With such a strong belief in Brazil’s economy, it is perhaps predictable that Mr Levy is unimpressed by the concept of general emerging markets funds that lump Brazil in with others across the world.

    “In a portfolio, you want to know where your risks are coming from,” he says. He claims the Brazilian financial infrastructure and regulation is sufficiently developed that investors need not worry about them. “In a time when there are so many risks, it is good to reduce the number of risks you have to worry about.”

    Back in Brazil, Bram is looking to broaden the range of its capabilities. Currently around 15 per cent of its assets are in equities and the rest in fixed income, largely in Brazilian government debt and investment grade credits.

    “Fixed income has been king for a long time in Brazil,” says Mr Levy. Although that is unlikely to change any time soon, he sees an ongoing shift in the make-up of the market. “The big change is people moving more and more to the credit market as interest rates drop.” Brazil’s central bank recently slashed its benchmark interest rate to 9 per cent from 12 per cent.

    “The environment is attractive to both issuers and investors,” says Mr Levy. “Companies are now looking to capital markets to fund them – that’s a good thing.”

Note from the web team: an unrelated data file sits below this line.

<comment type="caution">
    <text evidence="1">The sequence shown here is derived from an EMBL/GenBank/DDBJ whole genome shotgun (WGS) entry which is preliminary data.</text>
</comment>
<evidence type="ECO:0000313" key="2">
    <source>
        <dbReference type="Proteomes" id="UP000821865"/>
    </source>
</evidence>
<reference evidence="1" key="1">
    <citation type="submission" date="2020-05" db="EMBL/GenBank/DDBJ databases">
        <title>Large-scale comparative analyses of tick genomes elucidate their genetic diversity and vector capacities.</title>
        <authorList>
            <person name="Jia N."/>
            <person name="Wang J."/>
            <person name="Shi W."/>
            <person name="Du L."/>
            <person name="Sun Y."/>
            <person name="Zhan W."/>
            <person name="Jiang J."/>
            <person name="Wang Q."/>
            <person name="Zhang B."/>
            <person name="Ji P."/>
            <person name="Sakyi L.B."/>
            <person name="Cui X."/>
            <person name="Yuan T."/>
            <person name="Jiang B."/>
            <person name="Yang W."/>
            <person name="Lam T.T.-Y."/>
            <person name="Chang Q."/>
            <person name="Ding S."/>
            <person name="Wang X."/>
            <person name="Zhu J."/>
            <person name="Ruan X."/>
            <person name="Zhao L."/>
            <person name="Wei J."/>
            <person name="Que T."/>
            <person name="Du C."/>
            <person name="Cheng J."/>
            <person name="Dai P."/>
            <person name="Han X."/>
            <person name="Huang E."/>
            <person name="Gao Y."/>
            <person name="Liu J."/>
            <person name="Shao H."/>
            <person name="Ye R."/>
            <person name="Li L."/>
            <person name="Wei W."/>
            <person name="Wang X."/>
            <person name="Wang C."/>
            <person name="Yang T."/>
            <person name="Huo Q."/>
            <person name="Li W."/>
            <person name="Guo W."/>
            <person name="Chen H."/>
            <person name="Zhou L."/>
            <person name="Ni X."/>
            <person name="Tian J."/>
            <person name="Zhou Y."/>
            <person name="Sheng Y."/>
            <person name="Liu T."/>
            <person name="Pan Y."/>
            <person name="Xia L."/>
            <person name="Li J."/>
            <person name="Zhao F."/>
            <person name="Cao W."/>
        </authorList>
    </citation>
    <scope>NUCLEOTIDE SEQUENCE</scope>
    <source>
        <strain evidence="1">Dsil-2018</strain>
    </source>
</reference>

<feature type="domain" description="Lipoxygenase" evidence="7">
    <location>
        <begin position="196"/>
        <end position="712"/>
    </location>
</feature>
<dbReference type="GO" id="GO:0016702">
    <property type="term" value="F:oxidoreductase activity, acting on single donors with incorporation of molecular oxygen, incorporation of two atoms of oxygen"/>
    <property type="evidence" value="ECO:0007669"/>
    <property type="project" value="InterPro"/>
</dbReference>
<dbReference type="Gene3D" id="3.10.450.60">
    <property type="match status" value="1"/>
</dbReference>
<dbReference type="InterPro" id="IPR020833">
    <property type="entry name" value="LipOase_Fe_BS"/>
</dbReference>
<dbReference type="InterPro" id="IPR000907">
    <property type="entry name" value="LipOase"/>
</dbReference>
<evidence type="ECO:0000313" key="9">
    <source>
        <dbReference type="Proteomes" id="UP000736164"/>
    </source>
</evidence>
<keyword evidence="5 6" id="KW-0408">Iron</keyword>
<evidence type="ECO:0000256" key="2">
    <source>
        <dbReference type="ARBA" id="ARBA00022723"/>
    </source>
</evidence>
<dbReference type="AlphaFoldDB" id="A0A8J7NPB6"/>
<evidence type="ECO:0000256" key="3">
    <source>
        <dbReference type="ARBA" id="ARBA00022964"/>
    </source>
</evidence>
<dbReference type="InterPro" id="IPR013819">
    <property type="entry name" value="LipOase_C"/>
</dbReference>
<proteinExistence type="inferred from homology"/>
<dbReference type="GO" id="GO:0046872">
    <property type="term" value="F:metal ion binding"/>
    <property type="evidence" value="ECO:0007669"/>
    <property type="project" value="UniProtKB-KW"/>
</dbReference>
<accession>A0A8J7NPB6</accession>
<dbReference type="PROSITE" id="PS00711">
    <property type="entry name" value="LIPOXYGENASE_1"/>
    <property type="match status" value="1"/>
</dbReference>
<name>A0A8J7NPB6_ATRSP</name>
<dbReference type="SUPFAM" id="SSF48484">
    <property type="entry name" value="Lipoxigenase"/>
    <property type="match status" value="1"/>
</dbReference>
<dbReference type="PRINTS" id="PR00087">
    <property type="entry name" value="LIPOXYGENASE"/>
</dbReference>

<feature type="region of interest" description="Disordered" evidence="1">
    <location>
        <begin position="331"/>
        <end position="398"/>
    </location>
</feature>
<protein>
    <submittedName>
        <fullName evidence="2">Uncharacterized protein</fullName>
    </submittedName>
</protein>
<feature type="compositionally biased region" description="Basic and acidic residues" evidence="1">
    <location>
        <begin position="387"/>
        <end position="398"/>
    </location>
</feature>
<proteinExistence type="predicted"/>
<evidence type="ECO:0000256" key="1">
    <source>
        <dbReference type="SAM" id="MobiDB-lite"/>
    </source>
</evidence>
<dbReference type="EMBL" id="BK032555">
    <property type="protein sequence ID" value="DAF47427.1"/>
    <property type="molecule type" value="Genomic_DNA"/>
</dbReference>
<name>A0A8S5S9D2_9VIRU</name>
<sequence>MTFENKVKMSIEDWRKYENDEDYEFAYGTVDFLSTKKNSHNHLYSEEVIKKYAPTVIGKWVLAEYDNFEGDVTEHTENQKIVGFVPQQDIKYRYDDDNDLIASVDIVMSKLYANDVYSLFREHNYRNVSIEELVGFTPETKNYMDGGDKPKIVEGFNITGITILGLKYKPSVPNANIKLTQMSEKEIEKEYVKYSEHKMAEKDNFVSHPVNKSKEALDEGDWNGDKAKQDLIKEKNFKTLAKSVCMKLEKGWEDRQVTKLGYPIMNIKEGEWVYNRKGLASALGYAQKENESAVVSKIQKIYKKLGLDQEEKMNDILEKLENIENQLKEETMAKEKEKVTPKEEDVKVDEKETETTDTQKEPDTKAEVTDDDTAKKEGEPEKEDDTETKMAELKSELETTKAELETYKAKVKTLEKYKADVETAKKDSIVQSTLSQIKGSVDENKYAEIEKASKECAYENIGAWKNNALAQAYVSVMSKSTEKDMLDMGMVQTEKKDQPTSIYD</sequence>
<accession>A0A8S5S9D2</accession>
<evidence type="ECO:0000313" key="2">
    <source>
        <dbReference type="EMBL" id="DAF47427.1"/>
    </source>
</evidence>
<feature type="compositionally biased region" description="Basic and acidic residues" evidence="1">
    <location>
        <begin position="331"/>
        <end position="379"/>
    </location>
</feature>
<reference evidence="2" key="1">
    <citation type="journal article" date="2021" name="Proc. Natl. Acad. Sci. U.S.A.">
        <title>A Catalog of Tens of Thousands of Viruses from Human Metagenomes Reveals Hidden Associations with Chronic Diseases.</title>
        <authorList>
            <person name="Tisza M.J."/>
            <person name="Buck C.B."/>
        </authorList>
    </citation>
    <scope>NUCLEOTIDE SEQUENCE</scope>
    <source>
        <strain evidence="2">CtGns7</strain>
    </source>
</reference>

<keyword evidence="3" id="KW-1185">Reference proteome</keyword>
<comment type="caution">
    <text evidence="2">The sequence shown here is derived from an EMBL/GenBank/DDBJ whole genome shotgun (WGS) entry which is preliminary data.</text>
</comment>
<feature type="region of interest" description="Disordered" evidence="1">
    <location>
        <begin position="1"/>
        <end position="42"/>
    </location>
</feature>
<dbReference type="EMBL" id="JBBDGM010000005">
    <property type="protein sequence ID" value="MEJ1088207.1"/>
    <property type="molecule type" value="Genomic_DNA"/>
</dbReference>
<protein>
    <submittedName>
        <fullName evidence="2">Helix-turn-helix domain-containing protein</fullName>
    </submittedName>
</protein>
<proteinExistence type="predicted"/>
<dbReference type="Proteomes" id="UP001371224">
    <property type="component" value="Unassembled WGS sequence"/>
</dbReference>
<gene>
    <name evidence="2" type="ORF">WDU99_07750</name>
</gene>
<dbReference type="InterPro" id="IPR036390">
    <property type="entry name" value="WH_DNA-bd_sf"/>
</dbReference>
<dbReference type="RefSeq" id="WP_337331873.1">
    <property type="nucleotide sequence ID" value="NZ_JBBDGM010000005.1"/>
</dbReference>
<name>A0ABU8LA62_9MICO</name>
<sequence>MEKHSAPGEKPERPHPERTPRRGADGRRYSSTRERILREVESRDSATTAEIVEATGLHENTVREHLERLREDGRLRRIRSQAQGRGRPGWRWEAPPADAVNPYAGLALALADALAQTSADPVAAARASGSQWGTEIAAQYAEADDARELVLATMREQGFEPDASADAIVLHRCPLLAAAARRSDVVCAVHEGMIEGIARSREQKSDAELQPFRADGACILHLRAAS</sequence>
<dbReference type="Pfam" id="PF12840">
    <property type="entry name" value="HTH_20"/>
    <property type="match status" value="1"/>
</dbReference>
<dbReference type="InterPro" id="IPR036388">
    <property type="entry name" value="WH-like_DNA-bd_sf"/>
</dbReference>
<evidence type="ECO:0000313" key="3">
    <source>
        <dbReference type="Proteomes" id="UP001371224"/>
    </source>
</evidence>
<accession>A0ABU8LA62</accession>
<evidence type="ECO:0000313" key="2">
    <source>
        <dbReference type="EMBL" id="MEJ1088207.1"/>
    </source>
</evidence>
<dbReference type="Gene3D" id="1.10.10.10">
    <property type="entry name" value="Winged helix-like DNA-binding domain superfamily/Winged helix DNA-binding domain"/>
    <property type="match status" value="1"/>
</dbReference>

As the market matures, companies are issuing longer-dated bonds, he adds. “We see the tenor of paper moving from three to five years, then to seven and even 10.” Where corporate bonds were traditionally issued with a floating interest rate, many of them are now inflation-linked, he says, showing a degree of confidence that inflation will not climb back to its historically high levels.

    Investors are keen to put their money in “credits linked to infrastructure or [capital] investment”, investments that benefit from government support in the form of tax breaks, says Mr Levy. “We’re planning to expand our offering to this new class of credit.”

    Although some investors see the level of government intervention in markets as a reason to be wary of Brazil, Mr Levy seems to be entirely comfortable with it, perhaps unsurprisingly for a man with a long career in politics.

    Another concern investors have is the impact of a possible slow-down in Chinese growth on the Brazilian economy, which has been bolstered in recent years by Chinese demand for commodities. Mr Levy dismisses this concern not by dismissing fears of a China crash but by claiming Brazilian companies are more domestically focused than investors fear.

    “I would be more worried about what it means for global financial markets than about its effect on Brazil,” he says. Exports are just 10 per cent of Brazilian GDP, he explains, with commodities constituting only half of that.

    Brazil has “a strong domestic market, which is more and more resilient because of increasing education”, he says, and we are back to talking about the Bolsa Familia and Brazil’s notable success in poverty reduction.